FORT BELVOIR, Va. -- An Army appeals court on Thursday questioned whether a military judge exceeded his authority in ordering the suspect in the 2009 shooting rampage at Fort Hood, Texas, to remove his beard or be forcibly shaved.
Judges on the U.S. Army Court of Criminal Appeals in northern Virginia also delved into a claim by Maj. Nidal Hasan's lawyers that the military judge who issued the order is biased and should be replaced. The U.S.-born Muslim psychiatrist claims that he grew his beard for religious reasons.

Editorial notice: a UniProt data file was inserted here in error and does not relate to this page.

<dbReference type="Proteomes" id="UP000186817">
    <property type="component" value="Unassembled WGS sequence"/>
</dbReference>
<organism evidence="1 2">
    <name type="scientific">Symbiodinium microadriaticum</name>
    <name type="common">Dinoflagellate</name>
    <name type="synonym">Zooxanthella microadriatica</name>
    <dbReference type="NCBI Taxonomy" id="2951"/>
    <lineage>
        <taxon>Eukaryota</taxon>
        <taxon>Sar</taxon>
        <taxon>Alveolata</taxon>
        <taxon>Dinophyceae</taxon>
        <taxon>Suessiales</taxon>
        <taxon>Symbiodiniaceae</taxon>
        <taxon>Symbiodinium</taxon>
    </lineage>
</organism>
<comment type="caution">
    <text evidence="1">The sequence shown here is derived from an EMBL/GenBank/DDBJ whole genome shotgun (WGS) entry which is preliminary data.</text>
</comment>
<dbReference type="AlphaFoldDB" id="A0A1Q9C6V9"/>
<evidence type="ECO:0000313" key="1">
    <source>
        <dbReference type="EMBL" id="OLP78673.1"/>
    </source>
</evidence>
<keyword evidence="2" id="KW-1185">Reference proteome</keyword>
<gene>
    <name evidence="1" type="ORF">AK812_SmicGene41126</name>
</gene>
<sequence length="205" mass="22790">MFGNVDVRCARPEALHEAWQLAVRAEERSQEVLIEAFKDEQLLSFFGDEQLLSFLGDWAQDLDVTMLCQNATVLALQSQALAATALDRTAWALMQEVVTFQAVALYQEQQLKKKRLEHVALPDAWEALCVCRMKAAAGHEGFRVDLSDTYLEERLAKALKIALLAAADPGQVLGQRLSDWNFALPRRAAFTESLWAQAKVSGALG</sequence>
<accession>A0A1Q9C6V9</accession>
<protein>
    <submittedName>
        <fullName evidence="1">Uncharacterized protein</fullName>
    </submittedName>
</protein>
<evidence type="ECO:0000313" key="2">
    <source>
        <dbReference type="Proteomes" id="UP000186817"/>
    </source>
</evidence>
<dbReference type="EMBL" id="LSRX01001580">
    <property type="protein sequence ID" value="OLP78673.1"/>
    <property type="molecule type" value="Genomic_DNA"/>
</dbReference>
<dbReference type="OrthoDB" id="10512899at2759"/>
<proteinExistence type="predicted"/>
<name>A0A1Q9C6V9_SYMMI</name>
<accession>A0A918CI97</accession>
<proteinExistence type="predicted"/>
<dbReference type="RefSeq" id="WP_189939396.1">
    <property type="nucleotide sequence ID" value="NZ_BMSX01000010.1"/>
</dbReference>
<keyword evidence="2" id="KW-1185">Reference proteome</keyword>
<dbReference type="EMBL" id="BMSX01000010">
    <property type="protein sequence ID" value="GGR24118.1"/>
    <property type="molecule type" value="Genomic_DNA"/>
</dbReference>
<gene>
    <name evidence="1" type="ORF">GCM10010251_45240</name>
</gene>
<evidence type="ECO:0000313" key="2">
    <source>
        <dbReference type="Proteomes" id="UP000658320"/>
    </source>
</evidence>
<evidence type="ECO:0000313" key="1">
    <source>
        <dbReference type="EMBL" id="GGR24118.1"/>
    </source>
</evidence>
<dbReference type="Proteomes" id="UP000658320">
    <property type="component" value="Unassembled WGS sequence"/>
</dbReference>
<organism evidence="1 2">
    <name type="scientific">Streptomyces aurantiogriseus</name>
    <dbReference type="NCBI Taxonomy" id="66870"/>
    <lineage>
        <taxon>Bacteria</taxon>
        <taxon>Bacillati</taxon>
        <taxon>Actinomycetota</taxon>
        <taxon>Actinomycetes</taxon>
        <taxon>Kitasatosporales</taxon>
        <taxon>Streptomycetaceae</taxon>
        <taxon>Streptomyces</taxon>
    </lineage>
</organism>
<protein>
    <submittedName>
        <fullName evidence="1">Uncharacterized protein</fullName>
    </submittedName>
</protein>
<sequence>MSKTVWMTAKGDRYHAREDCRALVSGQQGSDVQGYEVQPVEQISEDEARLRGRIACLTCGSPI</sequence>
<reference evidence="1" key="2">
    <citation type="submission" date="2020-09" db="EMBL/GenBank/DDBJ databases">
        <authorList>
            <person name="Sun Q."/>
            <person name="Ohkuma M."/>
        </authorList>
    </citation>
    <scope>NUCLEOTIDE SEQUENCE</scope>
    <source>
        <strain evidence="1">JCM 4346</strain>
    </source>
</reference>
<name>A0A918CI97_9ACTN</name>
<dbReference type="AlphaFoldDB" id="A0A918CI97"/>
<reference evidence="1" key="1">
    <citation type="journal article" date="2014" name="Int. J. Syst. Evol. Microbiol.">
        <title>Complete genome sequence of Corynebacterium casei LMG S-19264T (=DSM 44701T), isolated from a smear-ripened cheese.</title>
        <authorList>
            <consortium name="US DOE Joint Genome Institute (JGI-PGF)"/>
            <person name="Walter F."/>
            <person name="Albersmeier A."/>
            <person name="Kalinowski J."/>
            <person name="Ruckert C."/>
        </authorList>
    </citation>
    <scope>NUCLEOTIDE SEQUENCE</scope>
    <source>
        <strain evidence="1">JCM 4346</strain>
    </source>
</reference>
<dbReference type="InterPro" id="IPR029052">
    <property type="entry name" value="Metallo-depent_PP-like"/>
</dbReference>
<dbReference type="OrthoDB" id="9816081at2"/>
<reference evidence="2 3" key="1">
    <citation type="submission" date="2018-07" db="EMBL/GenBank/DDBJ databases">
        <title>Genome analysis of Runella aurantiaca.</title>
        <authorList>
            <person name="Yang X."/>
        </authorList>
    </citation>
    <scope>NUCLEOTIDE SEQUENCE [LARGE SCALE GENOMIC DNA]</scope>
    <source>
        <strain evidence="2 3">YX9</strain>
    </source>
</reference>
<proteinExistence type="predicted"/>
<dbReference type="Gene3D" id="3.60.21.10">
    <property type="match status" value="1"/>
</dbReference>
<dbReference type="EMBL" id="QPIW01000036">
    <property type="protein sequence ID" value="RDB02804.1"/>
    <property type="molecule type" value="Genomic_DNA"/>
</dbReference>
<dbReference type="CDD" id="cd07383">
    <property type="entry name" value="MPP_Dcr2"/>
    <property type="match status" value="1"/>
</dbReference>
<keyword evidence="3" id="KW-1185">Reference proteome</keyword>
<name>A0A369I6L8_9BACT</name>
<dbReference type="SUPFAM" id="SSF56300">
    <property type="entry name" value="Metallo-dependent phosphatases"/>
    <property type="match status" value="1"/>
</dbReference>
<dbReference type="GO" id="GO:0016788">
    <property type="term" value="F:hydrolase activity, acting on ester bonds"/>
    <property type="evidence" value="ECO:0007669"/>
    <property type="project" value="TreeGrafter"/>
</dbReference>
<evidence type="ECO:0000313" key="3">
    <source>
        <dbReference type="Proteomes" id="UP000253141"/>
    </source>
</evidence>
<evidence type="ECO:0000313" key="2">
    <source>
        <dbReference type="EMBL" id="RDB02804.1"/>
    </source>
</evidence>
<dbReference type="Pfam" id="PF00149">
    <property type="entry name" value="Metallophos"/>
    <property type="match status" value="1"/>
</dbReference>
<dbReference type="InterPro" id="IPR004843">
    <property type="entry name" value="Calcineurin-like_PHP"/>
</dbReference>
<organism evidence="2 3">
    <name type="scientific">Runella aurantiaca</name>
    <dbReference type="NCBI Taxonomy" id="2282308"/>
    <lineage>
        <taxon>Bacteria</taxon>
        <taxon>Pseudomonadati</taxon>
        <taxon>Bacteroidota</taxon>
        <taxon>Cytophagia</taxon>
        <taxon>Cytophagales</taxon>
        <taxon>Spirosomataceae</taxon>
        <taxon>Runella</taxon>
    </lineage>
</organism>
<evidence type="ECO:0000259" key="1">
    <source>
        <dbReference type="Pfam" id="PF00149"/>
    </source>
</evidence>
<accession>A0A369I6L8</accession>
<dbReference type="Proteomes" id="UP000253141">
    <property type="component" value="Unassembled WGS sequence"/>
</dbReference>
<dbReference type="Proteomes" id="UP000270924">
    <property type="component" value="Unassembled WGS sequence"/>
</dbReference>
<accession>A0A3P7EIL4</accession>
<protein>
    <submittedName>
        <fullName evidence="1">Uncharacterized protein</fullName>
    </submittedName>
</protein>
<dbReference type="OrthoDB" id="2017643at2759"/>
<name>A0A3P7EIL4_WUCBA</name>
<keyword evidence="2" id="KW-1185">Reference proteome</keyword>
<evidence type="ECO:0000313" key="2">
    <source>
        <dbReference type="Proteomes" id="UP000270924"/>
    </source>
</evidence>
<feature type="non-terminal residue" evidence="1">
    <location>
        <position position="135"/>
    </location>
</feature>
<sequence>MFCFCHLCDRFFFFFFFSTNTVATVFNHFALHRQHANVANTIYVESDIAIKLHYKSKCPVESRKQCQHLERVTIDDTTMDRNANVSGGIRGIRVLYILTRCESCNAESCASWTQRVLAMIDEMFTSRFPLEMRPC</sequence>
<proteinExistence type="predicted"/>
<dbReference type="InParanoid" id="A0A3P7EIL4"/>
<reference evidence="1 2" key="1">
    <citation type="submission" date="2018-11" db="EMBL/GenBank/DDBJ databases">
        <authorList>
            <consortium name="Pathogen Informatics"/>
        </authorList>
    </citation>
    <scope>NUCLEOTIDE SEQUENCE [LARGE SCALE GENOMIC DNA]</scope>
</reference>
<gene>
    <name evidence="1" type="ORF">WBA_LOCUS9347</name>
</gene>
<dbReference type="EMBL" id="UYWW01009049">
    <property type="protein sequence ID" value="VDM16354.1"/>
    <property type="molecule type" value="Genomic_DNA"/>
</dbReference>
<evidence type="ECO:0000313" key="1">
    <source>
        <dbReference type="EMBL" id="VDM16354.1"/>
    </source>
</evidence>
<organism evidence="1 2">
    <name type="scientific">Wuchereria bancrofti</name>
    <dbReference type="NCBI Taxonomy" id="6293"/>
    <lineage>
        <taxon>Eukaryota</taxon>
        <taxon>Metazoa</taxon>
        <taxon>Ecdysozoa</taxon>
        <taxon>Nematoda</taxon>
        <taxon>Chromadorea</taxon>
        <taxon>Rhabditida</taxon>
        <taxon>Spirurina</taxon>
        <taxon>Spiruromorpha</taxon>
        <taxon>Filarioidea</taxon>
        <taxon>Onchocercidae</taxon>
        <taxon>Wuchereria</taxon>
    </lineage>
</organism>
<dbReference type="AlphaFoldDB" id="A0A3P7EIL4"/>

Maj. Hasan's murder trial in Texas is on hold while his lawyers pursue the appeal. Maj. Hasan, 42, faces the death penalty or life in prison without parole if convicted in the Nov. 5, 2009, attack that killed 13 people and wounded more than two dozen others at the Army post about 130 miles southwest of Dallas.
Maj. Hasan's attorneys also want the appeals court to overturn six contempt-of-court rulings that Col. Gregory Gross issued against Maj. Hasan for having a beard at pretrial hearings this past summer, when he first showed up in court with facial hair.
Army grooming standards prohibit beards but allow for religious exceptions. Col. Gross denied Maj. Hasan's request for such an exception. He found that Maj. Hasan's claims of religious sincerity did not outweigh prosecutor's arguments that Maj. Hasan grew the beard just before his August trial date so witnesses wouldn't be able to identify him in court.